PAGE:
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WoW Archivist: The classic Molten Core experience, part 3

Scott Andrews
09.12.14
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WoW Archivist explores the secrets of World of Warcraft's past. What did the game look like years ago? Who is etched into WoW's history? What secrets does the game still hold?

If you missed part 1 and part 2, that means you were late for the raid and we're docking you 50 DKP. Next time get here early to help the warlocks farm soul shards.

OK, fellow archivists! We've cleared trash, we've decursed, we've pulled Geddon to Garr's room, we've brefriended the Duke, and we've doused every fiery rune. It's time to delve into the core of the Core to take on the Majordomo and Ragnaros himself, 2005 edition.

The invincible majordomo

Undefeated in battle, Executus rose through the ranks of Ragnaros's lieutenants to become the Firelord's majordomo. He did not appear until you doused all the runes, so the earliest raids on Molten Core had to stop after Golemagg and Sulfuron due to an Aqual Quintessence shortage.

After raiders repped up with the Hydraxian Waterlords and could finally summon the Majordomo, they were faced with an invincible warrior -- literally. Executus could not be killed. His Aegis of Ragnaros spell gave him a 30K damage absorb buff and healed him to full, so it was pointless to DPS him.

Instead, raids had to manage his eight adds: four Flamewaker Elites and four Flamewaker Healers. Mages were the key to this fight as they had the only reliable, long-term crowd control spell for humanoids. The fight required at least five tanks, one for the majordomo and one for each elite. All four healers were sheeped until all the elites were dead. Then the raid could kill the healers one at a time.

But it wasn't that simple. The fight had some interesting complications.



Executus gave two types of shield buffs to all of his allies. Purple shields reflected melee damage, so melee had to stop hitting these adds. White shields had a 50% chance to reflect a spell, so casters had to back off lest their nukes rebound. Hilariously, mages could sheep themselves if they weren't careful when locking down the healers.

The pull was the most difficult part of the fight. Most raids pulled with a bubbled paladin or ice-blocked mage to keep the nine enemies busy while the sheeping was accomplished and the five tanks taunted their assignments. Meanwhile, the healers had to refrain from throwing out the smallest HoT tick, or all the aggro would come their way.

Executus himself could Teleport anyone into the "burning coals" pit at the center of his area. This would drop aggro for a tank. In a world without Misdirection or Tricks of the Trade, the tank had to reestablish aggro on the boss/add before it started slapping around healers. Some raids brought a sixth tank just to pick up loose adds.

Executus and pals
Once you killed all of the majordomo's subordinates, he surrendered and offered up a cache of treasure. This included the famous caster weapon Finkle's Lava Dredger, the item to start the hunter quest line for Rhok'delar, and the item to start the priest quest line for Benediction/Anathema.

Outside of legendaries, the Ancient Petrified Leaf and The Eye of Divinity were the two most coveted items in the entire zone. You weren't just looting an item -- you were looting an experience. As someone who earned his Rhok'delar in classic, I can tell you that few quest lines in WoW made you feel like you had truly mastered your class like this one did for hunters. I haven't wielded a weapon since that made me as proud as my Rhok.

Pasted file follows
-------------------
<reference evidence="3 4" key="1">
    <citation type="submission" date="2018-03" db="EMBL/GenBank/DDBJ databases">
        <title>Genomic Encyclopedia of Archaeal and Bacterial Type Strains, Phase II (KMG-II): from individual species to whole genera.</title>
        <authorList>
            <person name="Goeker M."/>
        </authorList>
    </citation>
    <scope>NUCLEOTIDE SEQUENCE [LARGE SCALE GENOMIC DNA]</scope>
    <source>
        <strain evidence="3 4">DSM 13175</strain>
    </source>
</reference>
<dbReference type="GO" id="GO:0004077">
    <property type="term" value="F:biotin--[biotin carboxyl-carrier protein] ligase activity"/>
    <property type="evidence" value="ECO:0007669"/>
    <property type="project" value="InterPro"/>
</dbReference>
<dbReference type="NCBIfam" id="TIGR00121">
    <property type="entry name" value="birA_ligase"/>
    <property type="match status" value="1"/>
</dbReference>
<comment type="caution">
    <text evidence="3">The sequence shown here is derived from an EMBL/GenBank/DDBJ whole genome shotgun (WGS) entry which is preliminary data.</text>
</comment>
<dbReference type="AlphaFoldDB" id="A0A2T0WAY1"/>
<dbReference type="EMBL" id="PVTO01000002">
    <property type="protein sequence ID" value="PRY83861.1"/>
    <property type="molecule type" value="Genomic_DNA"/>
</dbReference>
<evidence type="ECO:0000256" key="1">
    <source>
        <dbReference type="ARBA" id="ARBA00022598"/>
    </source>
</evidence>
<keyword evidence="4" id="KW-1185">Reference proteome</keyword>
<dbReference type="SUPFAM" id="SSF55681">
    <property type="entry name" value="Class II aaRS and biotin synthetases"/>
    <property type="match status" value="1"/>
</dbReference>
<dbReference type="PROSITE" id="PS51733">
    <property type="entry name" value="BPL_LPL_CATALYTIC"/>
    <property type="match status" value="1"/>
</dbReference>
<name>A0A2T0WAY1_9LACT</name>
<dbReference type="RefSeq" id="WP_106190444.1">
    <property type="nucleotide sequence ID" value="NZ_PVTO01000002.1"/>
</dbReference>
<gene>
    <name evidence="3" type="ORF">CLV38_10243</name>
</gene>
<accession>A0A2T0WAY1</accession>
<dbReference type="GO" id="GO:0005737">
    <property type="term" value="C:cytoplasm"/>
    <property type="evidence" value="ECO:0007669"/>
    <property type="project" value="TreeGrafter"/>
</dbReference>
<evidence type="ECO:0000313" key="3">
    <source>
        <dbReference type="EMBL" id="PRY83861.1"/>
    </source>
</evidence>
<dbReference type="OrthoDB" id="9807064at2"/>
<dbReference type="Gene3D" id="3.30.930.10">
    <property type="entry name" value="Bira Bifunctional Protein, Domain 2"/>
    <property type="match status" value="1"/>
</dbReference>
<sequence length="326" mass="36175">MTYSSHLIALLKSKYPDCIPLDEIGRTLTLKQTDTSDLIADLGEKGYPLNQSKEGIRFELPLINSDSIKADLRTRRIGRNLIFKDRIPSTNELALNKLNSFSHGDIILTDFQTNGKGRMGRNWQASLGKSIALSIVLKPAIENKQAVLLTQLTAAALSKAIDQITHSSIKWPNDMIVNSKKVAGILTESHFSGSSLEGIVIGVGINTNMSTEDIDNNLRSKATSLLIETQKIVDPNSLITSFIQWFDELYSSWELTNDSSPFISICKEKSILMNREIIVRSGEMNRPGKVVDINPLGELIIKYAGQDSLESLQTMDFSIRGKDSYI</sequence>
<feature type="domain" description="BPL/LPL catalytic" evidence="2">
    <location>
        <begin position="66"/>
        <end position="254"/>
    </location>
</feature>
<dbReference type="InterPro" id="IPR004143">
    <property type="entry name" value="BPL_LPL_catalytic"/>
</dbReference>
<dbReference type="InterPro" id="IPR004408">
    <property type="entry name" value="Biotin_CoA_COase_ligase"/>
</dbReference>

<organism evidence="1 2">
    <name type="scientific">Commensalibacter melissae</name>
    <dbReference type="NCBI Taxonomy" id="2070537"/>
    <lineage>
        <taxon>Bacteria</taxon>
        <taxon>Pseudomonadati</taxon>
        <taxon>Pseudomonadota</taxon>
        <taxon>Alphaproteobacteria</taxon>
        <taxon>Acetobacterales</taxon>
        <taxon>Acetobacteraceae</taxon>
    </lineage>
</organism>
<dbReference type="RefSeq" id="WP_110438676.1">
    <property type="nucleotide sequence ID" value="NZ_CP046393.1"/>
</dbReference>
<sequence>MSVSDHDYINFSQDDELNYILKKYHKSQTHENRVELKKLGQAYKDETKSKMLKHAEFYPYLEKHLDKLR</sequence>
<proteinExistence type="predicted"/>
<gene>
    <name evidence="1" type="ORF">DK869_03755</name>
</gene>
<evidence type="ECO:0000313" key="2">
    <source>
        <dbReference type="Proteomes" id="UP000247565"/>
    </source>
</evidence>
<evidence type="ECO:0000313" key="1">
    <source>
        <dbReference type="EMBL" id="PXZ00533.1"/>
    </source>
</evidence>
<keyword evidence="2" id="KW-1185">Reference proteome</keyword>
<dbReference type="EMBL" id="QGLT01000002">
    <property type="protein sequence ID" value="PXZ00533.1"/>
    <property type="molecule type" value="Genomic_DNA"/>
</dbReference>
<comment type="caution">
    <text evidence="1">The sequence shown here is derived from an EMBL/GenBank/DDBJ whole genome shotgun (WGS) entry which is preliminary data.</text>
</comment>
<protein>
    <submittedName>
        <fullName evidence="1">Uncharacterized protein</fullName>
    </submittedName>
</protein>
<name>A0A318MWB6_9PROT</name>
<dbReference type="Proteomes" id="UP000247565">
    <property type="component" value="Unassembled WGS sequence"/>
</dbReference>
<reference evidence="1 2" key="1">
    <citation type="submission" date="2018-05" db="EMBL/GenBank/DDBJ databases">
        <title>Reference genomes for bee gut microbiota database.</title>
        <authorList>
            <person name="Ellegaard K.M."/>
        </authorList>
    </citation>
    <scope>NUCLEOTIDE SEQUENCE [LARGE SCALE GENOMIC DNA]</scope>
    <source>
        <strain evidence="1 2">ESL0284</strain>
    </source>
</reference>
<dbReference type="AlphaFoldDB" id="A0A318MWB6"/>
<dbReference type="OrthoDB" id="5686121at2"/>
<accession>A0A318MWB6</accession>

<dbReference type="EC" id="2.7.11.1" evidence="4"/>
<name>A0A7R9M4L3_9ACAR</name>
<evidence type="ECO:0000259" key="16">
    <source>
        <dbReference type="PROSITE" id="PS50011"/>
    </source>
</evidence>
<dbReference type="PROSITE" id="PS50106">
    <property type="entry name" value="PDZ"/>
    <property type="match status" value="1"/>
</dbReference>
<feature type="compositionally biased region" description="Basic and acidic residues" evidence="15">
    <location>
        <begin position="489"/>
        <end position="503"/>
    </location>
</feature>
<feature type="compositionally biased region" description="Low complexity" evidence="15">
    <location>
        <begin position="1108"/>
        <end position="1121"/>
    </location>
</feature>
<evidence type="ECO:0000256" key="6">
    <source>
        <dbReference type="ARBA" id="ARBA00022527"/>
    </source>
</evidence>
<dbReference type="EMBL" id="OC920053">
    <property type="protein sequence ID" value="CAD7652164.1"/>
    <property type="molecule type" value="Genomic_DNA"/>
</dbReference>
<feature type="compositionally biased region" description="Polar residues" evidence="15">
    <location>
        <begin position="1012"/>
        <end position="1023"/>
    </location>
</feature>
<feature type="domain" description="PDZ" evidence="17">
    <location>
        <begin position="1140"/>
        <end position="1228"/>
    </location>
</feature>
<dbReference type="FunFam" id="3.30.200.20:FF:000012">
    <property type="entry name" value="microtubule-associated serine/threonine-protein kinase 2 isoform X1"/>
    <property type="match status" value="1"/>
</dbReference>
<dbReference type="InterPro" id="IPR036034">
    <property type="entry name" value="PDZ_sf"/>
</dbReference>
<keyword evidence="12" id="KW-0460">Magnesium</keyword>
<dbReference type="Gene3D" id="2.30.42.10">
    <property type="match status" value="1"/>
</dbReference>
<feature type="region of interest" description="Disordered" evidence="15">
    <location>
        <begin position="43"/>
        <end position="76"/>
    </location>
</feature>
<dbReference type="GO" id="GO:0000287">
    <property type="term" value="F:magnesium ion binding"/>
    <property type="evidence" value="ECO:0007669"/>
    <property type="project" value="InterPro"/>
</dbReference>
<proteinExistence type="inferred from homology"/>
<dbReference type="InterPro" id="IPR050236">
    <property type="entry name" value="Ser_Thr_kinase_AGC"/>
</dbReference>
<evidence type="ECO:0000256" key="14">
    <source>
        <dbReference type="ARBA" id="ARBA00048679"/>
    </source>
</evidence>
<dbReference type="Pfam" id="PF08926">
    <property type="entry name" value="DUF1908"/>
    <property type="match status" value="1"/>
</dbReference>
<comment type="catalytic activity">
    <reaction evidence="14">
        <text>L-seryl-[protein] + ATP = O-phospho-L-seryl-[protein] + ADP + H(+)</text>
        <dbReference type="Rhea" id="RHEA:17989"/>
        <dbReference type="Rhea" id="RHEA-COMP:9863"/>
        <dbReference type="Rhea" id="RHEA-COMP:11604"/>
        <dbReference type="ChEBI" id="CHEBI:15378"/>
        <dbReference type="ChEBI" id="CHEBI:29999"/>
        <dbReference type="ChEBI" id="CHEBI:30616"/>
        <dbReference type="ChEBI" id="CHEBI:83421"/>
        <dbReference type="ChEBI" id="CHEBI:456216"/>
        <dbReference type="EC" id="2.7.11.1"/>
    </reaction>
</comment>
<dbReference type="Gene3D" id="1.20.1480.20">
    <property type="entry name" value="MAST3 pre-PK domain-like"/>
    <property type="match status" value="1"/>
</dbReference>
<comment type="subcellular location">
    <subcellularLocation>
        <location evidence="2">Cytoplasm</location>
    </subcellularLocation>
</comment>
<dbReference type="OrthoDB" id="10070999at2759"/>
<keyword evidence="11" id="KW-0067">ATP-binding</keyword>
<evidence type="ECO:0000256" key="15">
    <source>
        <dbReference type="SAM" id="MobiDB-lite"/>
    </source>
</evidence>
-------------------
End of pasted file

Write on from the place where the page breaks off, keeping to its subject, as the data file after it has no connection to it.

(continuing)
Fireable offense

With Executus slinking off in shame, you could now engage Ragnaros himself. "Imprudent whelps!" Executus called you, when you asked him to summon the Firelord. He was pretty psyched about it, though. "Bow before him, mortals!" he said. "Bow before your ending!"

Of course, his glee turned to dismay when Ragnaros didn't reciprocate the majordomo's enthusiasm at their reunion. His infamous line "YOU HAVE AWAKENED ME TOO SOON, EXECUTUS!" has been an enduring meme ever since. Random trivia: After Executus was "fired," Ragnoros's HR department hired Fandral Staghelm as the new majordomo.

Words can't fully describe the feeling when you watched Ragnaros rise from the depths of the Elemental Plane to tower over your raid. He dwarfed even the largest bosses in Molten Core and made you feel that your small army of 40 players wasn't nearly enough. You were like insects to be stepped on. And that's exactly what he thinks of you: "NOW FOR YOU, INSECTS!" he said. "BOLDLY, YOU SOUGHT THE POWER OF RAGNAROS. NOW YOU SHALL SEE IT FIRSTHAND!"

You had 1 hour to kill him before he despawned for the rest of the week. (Patch 1.4 upped his despawn timer to 2 hours.)

Heavy resistanceScarshield spellbinder

In early 2005, Ragnaros was nigh-impossible to defeat unless a large portion of your raid had adequate fire resistance gear. FR helped on several fights in the zone, but for Ragnaros the resistance was essential. Resistance buffs like the druids' original Mark of the Wild and paladins'/shamans' Fire Resistance Aura/Totem weren't enough. This stat came mainly from armor. Many of the drops throughout the zone, including armor recipes, came with built-in fire resistance. For this fight, you needed every piece. Casters could get away with about a hundred fire resist, but tanks and melee needed two to three hundred.

Fire resistance potions for high-damage phases also came in handy. Many raids went through two or three FR potions per attempt. Multiplied by 40, every pull was a huge expense, which is why most raiding guilds had dedicated herb farmers.

One elaborate "cheat" helped many guilds get their first Ragnaros kill before they had all the FR gear they needed. In Blackrock Spire, a mob called Scarshield Spellbinder had an ability called Resist Fire. It buffed the target with 81 fire resist. If you had a priest to mind control them, you could give this buff to your own raiders.

You had to complete this laborious process prior to each attempt, of course, since dying removed the buff. It took a long time to cycle everyone through, so raid teams would buff everyone before summoning Ragnaros and starting his 1-hour timer. Despite the obscurity of the tactic, it was never considered an exploit by Blizzard. I'm not ashamed to say this is how my guild beat him the first time!

If you were resisting Rags, it was only fair that he resisted you. Like several other bosses in MC, Ragnaros was immune to fire damage. It made sense. He was, after all, a being of living fire. Classic enemies had many such "common sense" immunities. For example, spirit-type enemies couldn't bleed or be poisoned.